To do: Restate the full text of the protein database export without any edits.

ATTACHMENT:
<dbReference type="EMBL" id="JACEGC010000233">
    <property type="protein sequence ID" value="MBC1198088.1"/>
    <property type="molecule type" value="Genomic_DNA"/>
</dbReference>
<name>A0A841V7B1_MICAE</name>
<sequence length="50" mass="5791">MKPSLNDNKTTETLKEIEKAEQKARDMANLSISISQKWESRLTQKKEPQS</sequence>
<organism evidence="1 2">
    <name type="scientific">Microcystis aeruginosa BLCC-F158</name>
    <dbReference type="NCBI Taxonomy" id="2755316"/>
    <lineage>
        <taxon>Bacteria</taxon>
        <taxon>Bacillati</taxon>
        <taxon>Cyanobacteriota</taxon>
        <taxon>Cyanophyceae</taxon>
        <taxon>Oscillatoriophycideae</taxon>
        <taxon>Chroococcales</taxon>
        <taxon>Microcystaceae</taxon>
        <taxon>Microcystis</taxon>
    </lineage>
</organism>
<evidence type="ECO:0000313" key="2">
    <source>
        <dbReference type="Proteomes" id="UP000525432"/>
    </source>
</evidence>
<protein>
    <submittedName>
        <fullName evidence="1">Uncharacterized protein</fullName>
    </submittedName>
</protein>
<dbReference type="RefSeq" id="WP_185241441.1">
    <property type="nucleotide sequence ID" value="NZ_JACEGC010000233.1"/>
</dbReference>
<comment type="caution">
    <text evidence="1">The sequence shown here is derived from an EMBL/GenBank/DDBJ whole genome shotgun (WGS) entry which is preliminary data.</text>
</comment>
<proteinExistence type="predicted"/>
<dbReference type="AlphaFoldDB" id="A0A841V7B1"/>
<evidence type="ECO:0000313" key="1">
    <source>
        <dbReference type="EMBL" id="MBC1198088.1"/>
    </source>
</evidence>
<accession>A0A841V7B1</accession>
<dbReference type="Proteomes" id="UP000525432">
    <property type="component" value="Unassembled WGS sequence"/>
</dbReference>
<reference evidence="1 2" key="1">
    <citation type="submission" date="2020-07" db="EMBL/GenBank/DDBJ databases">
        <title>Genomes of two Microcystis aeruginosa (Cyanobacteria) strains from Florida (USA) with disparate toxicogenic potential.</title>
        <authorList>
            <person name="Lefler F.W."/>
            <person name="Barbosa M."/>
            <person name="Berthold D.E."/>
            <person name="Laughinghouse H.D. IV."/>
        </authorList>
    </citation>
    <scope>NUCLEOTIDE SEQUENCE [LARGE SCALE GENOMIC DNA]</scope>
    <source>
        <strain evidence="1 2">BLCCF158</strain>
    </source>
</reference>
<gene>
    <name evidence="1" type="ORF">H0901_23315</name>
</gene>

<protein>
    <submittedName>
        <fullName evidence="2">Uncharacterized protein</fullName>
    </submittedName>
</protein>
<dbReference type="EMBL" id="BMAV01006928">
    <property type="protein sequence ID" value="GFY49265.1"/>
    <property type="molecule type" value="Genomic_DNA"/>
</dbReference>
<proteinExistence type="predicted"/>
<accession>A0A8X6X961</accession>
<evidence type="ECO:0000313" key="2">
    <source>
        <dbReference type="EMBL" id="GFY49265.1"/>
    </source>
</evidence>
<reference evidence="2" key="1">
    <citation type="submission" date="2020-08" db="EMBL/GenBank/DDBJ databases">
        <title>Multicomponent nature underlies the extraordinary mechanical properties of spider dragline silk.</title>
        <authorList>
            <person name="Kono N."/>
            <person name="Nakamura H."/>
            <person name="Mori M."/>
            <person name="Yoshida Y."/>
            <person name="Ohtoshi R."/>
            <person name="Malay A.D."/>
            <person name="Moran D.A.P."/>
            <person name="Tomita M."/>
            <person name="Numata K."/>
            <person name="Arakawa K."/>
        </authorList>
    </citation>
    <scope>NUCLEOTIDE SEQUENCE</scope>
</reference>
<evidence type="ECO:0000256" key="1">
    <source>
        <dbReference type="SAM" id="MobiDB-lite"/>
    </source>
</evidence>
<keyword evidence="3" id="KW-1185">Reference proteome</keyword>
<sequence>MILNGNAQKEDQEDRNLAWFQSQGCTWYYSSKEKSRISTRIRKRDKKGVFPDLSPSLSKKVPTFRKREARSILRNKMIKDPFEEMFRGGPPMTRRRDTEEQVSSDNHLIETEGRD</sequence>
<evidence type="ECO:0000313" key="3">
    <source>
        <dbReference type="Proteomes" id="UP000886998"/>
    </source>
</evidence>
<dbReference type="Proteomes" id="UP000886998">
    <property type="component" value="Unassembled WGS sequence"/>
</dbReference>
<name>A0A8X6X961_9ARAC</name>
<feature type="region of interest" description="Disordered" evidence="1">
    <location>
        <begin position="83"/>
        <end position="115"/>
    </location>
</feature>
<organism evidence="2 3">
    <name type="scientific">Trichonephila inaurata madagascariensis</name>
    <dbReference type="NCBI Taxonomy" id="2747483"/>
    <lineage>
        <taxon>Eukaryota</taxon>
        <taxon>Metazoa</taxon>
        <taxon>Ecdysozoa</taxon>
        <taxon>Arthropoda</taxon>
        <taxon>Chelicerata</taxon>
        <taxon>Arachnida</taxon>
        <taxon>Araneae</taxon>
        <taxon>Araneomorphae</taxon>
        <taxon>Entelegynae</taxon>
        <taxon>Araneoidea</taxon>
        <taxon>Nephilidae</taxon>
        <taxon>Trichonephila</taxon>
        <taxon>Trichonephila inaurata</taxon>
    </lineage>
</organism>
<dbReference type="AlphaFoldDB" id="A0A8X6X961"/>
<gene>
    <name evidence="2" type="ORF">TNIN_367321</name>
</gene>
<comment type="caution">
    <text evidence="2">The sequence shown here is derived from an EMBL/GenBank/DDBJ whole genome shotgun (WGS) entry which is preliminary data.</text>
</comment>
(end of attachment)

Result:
<dbReference type="EMBL" id="JACEGC010000233">
    <property type="protein sequence ID" value="MBC1198088.1"/>
    <property type="molecule type" value="Genomic_DNA"/>
</dbReference>
<name>A0A841V7B1_MICAE</name>
<sequence length="50" mass="5791">MKPSLNDNKTTETLKEIEKAEQKARDMANLSISISQKWESRLTQKKEPQS</sequence>
<organism evidence="1 2">
    <name type="scientific">Microcystis aeruginosa BLCC-F158</name>
    <dbReference type="NCBI Taxonomy" id="2755316"/>
    <lineage>
        <taxon>Bacteria</taxon>
        <taxon>Bacillati</taxon>
        <taxon>Cyanobacteriota</taxon>
        <taxon>Cyanophyceae</taxon>
        <taxon>Oscillatoriophycideae</taxon>
        <taxon>Chroococcales</taxon>
        <taxon>Microcystaceae</taxon>
        <taxon>Microcystis</taxon>
    </lineage>
</organism>
<evidence type="ECO:0000313" key="2">
    <source>
        <dbReference type="Proteomes" id="UP000525432"/>
    </source>
</evidence>
<protein>
    <submittedName>
        <fullName evidence="1">Uncharacterized protein</fullName>
    </submittedName>
</protein>
<dbReference type="RefSeq" id="WP_185241441.1">
    <property type="nucleotide sequence ID" value="NZ_JACEGC010000233.1"/>
</dbReference>
<comment type="caution">
    <text evidence="1">The sequence shown here is derived from an EMBL/GenBank/DDBJ whole genome shotgun (WGS) entry which is preliminary data.</text>
</comment>
<proteinExistence type="predicted"/>
<dbReference type="AlphaFoldDB" id="A0A841V7B1"/>
<evidence type="ECO:0000313" key="1">
    <source>
        <dbReference type="EMBL" id="MBC1198088.1"/>
    </source>
</evidence>
<accession>A0A841V7B1</accession>
<dbReference type="Proteomes" id="UP000525432">
    <property type="component" value="Unassembled WGS sequence"/>
</dbReference>
<reference evidence="1 2" key="1">
    <citation type="submission" date="2020-07" db="EMBL/GenBank/DDBJ databases">
        <title>Genomes of two Microcystis aeruginosa (Cyanobacteria) strains from Florida (USA) with disparate toxicogenic potential.</title>
        <authorList>
            <person name="Lefler F.W."/>
            <person name="Barbosa M."/>
            <person name="Berthold D.E."/>
            <person name="Laughinghouse H.D. IV."/>
        </authorList>
    </citation>
    <scope>NUCLEOTIDE SEQUENCE [LARGE SCALE GENOMIC DNA]</scope>
    <source>
        <strain evidence="1 2">BLCCF158</strain>
    </source>
</reference>
<gene>
    <name evidence="1" type="ORF">H0901_23315</name>
</gene>

<protein>
    <submittedName>
        <fullName evidence="2">Uncharacterized protein</fullName>
    </submittedName>
</protein>
<dbReference type="EMBL" id="BMAV01006928">
    <property type="protein sequence ID" value="GFY49265.1"/>
    <property type="molecule type" value="Genomic_DNA"/>
</dbReference>
<proteinExistence type="predicted"/>
<accession>A0A8X6X961</accession>
<evidence type="ECO:0000313" key="2">
    <source>
        <dbReference type="EMBL" id="GFY49265.1"/>
    </source>
</evidence>
<reference evidence="2" key="1">
    <citation type="submission" date="2020-08" db="EMBL/GenBank/DDBJ databases">
        <title>Multicomponent nature underlies the extraordinary mechanical properties of spider dragline silk.</title>
        <authorList>
            <person name="Kono N."/>
            <person name="Nakamura H."/>
            <person name="Mori M."/>
            <person name="Yoshida Y."/>
            <person name="Ohtoshi R."/>
            <person name="Malay A.D."/>
            <person name="Moran D.A.P."/>
            <person name="Tomita M."/>
            <person name="Numata K."/>
            <person name="Arakawa K."/>
        </authorList>
    </citation>
    <scope>NUCLEOTIDE SEQUENCE</scope>
</reference>
<evidence type="ECO:0000256" key="1">
    <source>
        <dbReference type="SAM" id="MobiDB-lite"/>
    </source>
</evidence>
<keyword evidence="3" id="KW-1185">Reference proteome</keyword>
<sequence>MILNGNAQKEDQEDRNLAWFQSQGCTWYYSSKEKSRISTRIRKRDKKGVFPDLSPSLSKKVPTFRKREARSILRNKMIKDPFEEMFRGGPPMTRRRDTEEQVSSDNHLIETEGRD</sequence>
<evidence type="ECO:0000313" key="3">
    <source>
        <dbReference type="Proteomes" id="UP000886998"/>
    </source>
</evidence>
<dbReference type="Proteomes" id="UP000886998">
    <property type="component" value="Unassembled WGS sequence"/>
</dbReference>
<name>A0A8X6X961_9ARAC</name>
<feature type="region of interest" description="Disordered" evidence="1">
    <location>
        <begin position="83"/>
        <end position="115"/>
    </location>
</feature>
<organism evidence="2 3">
    <name type="scientific">Trichonephila inaurata madagascariensis</name>
    <dbReference type="NCBI Taxonomy" id="2747483"/>
    <lineage>
        <taxon>Eukaryota</taxon>
        <taxon>Metazoa</taxon>
        <taxon>Ecdysozoa</taxon>
        <taxon>Arthropoda</taxon>
        <taxon>Chelicerata</taxon>
        <taxon>Arachnida</taxon>
        <taxon>Araneae</taxon>
        <taxon>Araneomorphae</taxon>
        <taxon>Entelegynae</taxon>
        <taxon>Araneoidea</taxon>
        <taxon>Nephilidae</taxon>
        <taxon>Trichonephila</taxon>
        <taxon>Trichonephila inaurata</taxon>
    </lineage>
</organism>
<dbReference type="AlphaFoldDB" id="A0A8X6X961"/>
<gene>
    <name evidence="2" type="ORF">TNIN_367321</name>
</gene>
<comment type="caution">
    <text evidence="2">The sequence shown here is derived from an EMBL/GenBank/DDBJ whole genome shotgun (WGS) entry which is preliminary data.</text>
</comment>